Zhu Ling is known as Polyporus, or 'Pig's fungus'. In TCM, it promotes urination, leeches dampness, and facilitates fluid metabolism. For medicinal use, good quality Zhu Ling is heavy and solid. The surface should be smooth and black while the inside should be white and without holes. In Chinese medicine, the herb is generally used in its raw, dried form, without special preparation.
Wu Mei, or Mume fruit, has five main indications: It inhibits leakage of lung qi - lung deficiency cough. It Binds intestines - chronic diarrhea or dysentery. It Generates fluids - alleviates thirst due to heat from deficiency or qi and yin deficiency, xiao ke. It expels roundworm - alleviates abdominal pain. Finally, it stops bleeding - blood in the stool, uterine bleeding with blood deficiency signs (dryness, thirst, parched mouth).
Wu Zhu Yu
Wu Zhu Yu is a powerful herb in the Chinese herbal pharmacopoeia. It is the small, reddish-brown fruit from the Evodia tree, which is native to parts of China and Korea. Traditionally, Wu Zhu Yu is used for its warming effects, its pain-relieving effects, and its qi-lowering capability. It warms the middle, disperses cold, and descends rebellious Stomach Qi. Many formulas containing Wu Zhu Yu relieve headache, menstrual pain, and a wide variety of digestive problems. Some common formulas containing Wu Zhu Yu are: Wu Zhu Yu Tang, Si Shen Wan, and Zuo Jin Wan. The pharmacologic properties of this fruit are: analgesic, anthelmintic, astringent, carminative, decongestant, diuretic, stimulant, stomachic, and uterotonic.
Xia Ku Cao
Xia Ku Cao is the spike or whole plant of the perennial herb, Prunella vulgaris L. (Family Labiaceae), grown in the regions throughout China, mainly produced when its spikes become withered, and dried in the sunlight. Bitterness and pungent in flavour, coldness in nature, it acts liver and gallbladder channels. Its bitter flavour and cold property clear the heat and fire, and the pungency resolves the hard lumps. The herb can clear the excessive fire from liver and gallbladder to improve vision, and reduce the phlegm- fire stasis to remove scrofula. It is an important herb for treating conjunctival congestion, headache, and scrofula caused by phlegm-fire stasis.
Xin Yi (Hua) is the chinese equivalent of Magnolia flower, Lily tree. In TCM, it expels wind-cold and unblocks nasal passages. Native to East Asia, Magnolia denudata still grows wild in east-central China. It has been cultivated in Chinese gardens for over 1000 years, at least since the Tang dynasty. It bears creamy white flowers on bare branches in the early spring and is commonly depicted in traditional Chinese painting, regarded as a symbol of purity, feminine sweetness and beauty.
The fragrant yellow flowers of the honeysuckle vine are used in herbal medicine around the world for cleansing, consuming, and digesting and the flowers of Lonicera japonica, or Japanese honeysuckle, have the added property of stimulating circulation to remove inflammation. The fragrance is said to induce dreams of passion and love. One of the most enduring folk tales is that if one brings a honeysuckle in bloom into their home, a wedding will follow within a year. Used in Asia medicinally for thousands of years, honeysuckle is an anti-bacterial, anti-inflammatory, anti-spasmodic, diuretic, and used to reduce blood pressure. The buds and flowers are made into puddings and syrups, and the stems and flowers, used together, are made into an infusion for help with upper respiratory tract infections.
Yu Zhu (or Polygonatum odoratum) is classified as a Fragrant Solomonseal Rhizome; it has the following properties: Nourishes Yin; Moistens the Lungs; Promotes generation of Body Fluids; Nourishes the Stomach. The rhizomes are collected in summer and autumn, removed from the fibrous root, washed clean, dried in the sun to soften, rubbed repeatly and dried in the air until the drug is devoid of hard core, and then dried in the sun thoroughly. Or after washing steamed thoroughly, or rubbed to translucent after thoroughly steaming, and dried in the sun. The rhizomes can also be processed with honey.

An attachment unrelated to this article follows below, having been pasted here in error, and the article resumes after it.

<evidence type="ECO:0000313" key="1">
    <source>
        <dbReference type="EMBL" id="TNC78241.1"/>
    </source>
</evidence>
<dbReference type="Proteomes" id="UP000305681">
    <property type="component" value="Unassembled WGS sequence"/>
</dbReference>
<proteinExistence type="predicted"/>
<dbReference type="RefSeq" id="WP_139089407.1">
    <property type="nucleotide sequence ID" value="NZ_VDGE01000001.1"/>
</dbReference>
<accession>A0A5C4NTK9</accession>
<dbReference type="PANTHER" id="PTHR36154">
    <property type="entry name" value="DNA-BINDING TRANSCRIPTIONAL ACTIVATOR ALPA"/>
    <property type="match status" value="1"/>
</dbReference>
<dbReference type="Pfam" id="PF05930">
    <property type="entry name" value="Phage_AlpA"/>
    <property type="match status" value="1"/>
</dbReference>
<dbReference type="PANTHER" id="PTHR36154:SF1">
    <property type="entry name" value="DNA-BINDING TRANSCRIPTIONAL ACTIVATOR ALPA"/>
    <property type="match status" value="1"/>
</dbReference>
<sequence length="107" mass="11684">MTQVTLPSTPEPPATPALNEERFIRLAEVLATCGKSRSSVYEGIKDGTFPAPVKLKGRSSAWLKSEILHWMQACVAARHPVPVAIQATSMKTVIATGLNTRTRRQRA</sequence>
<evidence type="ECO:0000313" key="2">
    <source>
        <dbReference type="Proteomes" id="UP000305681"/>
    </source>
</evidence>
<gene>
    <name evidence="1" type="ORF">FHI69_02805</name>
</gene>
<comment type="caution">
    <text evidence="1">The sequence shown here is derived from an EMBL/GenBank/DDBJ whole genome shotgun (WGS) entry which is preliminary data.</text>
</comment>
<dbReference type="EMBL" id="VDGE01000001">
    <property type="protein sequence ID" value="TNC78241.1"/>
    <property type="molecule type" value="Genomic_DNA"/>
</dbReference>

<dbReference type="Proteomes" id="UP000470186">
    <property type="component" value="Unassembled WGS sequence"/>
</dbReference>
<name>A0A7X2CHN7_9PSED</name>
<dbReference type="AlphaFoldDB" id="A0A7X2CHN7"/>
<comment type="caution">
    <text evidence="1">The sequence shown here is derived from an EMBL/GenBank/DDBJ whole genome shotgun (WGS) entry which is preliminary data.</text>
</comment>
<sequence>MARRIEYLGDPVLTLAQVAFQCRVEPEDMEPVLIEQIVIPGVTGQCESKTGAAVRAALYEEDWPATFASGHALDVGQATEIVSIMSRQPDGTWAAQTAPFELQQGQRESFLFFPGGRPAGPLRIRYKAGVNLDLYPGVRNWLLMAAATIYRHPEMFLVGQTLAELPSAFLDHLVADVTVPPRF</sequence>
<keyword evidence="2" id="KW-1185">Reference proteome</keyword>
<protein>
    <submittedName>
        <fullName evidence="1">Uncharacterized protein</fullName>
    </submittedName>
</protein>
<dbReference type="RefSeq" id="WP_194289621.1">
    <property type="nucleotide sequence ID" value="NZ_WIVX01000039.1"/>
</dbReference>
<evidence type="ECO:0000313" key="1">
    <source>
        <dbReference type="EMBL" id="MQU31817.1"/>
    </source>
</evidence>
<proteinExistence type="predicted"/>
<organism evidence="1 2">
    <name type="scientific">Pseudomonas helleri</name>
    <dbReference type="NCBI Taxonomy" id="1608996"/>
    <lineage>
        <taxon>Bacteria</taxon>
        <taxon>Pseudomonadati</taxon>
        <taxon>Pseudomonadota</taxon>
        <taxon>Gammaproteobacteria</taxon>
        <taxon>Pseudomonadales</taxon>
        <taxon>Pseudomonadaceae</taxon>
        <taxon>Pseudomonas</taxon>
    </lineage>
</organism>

Yuan Zhi (Bot: Radix Polygalae Tenuifoliae) is collected in spring and autumn, removed from rootlet and soil, and dried in the sun. It has the following properties:Calms the Heart; Calms the Mind; Transforms Phlegm; Opens the orifices; Resolves furuncle and edemas.
Zhen Zu Mu
Zhen Zhu Mu is the shell of Hyriopsis cumingii (Lea), Cristaria plicata ( Leach) of family Unionidae or the shell of Pteria martensii (Dunker) of family Pteriidae. The unionidae is from rivers and lakes in China, and the Pteria martensii is from the coast area of Guangdong, Guangxi and Hainan provinces in China.It is similar to Shi Jue Ming in pacifying liver, subduing yang and clearing liver heat, but its action is weaker than that of Shi Jue Ming. It is good at calming heart and inducing tranquilization to enter heart meridian. So it is mutually reinforced by Shi Jue Ming
Zhi Zi is also known as Gardenia fruit, or Cape jasmine fruit. In TCM, It resolves constrained heat, soothes irritability, clears damp heat downwards, and cools blood. Gardenia fruits are harvested when they begin to turn yellow, usually after a frost in October. The fruit is then dried in the sun for several days, and then dried completely in shade with good air circulation. The best quality Zhi Zi for medicinal use consists of small, unbroken fruits with a thin pericarp, having a reddish yellow in color inside and out.
Zhu Ru is sweet and cold and good at clearing and resolving heat-phlegm. When phlegm-heat removed, lung qi is purified and cough is stopped. When phlegm-fire is cleared, heart spirit is calmed and restlessness and insomnia will disappear. For cough due to lung heat and yellow and sticky phlegm, it is usually combined with other heat-clearing and phlegm-resolving antitussives such as Gua Lou, Sang Bai Pi and Huang Qin. For phlegm-fire stirring up manifested by chest oppression, profuse phlegm, restlessness and insomnia, it is combined with phlegm-resolving and tranquilization herbs so as to obtain the action of clearing and resolving heat-phlegm as well as tranquilization and removing restlessness.